Johannesburg Art Gallery is hosting a small-scale version of the 8th Bamako Encounters African Photographic Biennial, which took place in Mali the end of 2009. Curated by Michket Krifa and Laura Serani, the theme of the 2009 Biennial was Borders and the show tackled the consequence that borders on the African continent continue to carry. “In Africa,” the curators say, “more than anywhere else, borders are a major issue, whether they are artificial lines drawn up by men or natural barriers, they generally delineate spaces of political sovereignty.”
Goodman Gallery represented artists Kader Attia, Jodi Bieber and mounir fatmi all took part in the biennial in Mali and have work on the show at JAG. Attia’s series Square Rocks (2009) explore borders as a hindrance to a better life; rendering hope nothing more than unattainable chimera. Attia photographed the youths of Bab El-oued, a poor district in the Algiers where he spent his summer vacations growing up. This is where young people, Attia explains, go to “loiter, smoke cigarettes, fish, some engage in prostitution… but mainly, they spend hours sitting on those blocks, as though hypnotised, watching the comings and goings of the ships that link Algeria and Europe… This beach is the very last border separating them from that continent, and above all from their dreams of a better life.”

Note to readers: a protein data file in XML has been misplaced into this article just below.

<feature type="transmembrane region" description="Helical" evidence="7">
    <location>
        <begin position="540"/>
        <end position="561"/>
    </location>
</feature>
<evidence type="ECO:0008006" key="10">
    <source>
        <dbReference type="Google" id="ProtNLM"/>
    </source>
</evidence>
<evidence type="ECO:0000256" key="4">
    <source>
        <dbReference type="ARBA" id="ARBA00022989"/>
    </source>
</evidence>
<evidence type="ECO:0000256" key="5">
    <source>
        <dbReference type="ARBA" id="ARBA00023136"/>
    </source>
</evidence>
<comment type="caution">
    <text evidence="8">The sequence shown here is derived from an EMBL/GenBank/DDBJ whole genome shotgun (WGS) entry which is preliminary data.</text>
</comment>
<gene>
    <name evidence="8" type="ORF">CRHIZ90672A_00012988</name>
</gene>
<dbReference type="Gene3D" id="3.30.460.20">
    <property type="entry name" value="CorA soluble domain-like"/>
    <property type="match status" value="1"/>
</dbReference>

In Jodi Bieber’s Going Home series (2001) – which won the European Union prize for documentary photography – crossing borders is not merely a dream, but a necessity and, ultimately a fruitless and painful ordeal. Bieber documented the period after devastating floods in Mozambique in 2000. “At the same time in South Africa,” she explains, “Operation Crackdown was in progress. This was an ongoing initiative by the police services to eliminate the high level of crime in our country and part of their duties was to detain illegal immigrants… in Lindela a repatriation centre in Krugersdorp. From there illegal immigrants from neighbouring countries would board a train which would take them back to their country of origin.”
Fatmi’s video installation History of History confronts what happens to a political luminary when he is removed from the moment in history that established his legacy. David Hilliard – Chief of Staff for the Black Panther Party in the 1960s – is the focus of the video, which reveals what a man who contested a prevailing power system, rose up against racial and economic disparity becomes almost half a century later.
Borders runs at Johannesburg Art Gallery until 26 September 2010.